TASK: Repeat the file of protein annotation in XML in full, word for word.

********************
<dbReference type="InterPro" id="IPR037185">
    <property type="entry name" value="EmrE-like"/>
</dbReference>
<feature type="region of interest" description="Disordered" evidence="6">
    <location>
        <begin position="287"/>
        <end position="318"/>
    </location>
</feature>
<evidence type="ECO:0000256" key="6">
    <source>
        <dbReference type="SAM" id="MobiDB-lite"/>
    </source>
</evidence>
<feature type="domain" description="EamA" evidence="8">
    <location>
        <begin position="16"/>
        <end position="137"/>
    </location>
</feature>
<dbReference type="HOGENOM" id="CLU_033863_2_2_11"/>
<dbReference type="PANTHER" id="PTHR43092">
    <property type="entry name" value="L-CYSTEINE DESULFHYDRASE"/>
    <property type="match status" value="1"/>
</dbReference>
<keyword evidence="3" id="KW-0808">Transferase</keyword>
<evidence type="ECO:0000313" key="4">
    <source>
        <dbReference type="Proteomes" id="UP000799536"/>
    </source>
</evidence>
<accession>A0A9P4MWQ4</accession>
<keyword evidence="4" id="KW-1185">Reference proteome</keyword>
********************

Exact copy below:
<dbReference type="InterPro" id="IPR037185">
    <property type="entry name" value="EmrE-like"/>
</dbReference>
<feature type="region of interest" description="Disordered" evidence="6">
    <location>
        <begin position="287"/>
        <end position="318"/>
    </location>
</feature>
<evidence type="ECO:0000256" key="6">
    <source>
        <dbReference type="SAM" id="MobiDB-lite"/>
    </source>
</evidence>
<feature type="domain" description="EamA" evidence="8">
    <location>
        <begin position="16"/>
        <end position="137"/>
    </location>
</feature>
<dbReference type="HOGENOM" id="CLU_033863_2_2_11"/>
<dbReference type="PANTHER" id="PTHR43092">
    <property type="entry name" value="L-CYSTEINE DESULFHYDRASE"/>
    <property type="match status" value="1"/>
</dbReference>
<keyword evidence="3" id="KW-0808">Transferase</keyword>
<evidence type="ECO:0000313" key="4">
    <source>
        <dbReference type="Proteomes" id="UP000799536"/>
    </source>
</evidence>
<accession>A0A9P4MWQ4</accession>
<keyword evidence="4" id="KW-1185">Reference proteome</keyword>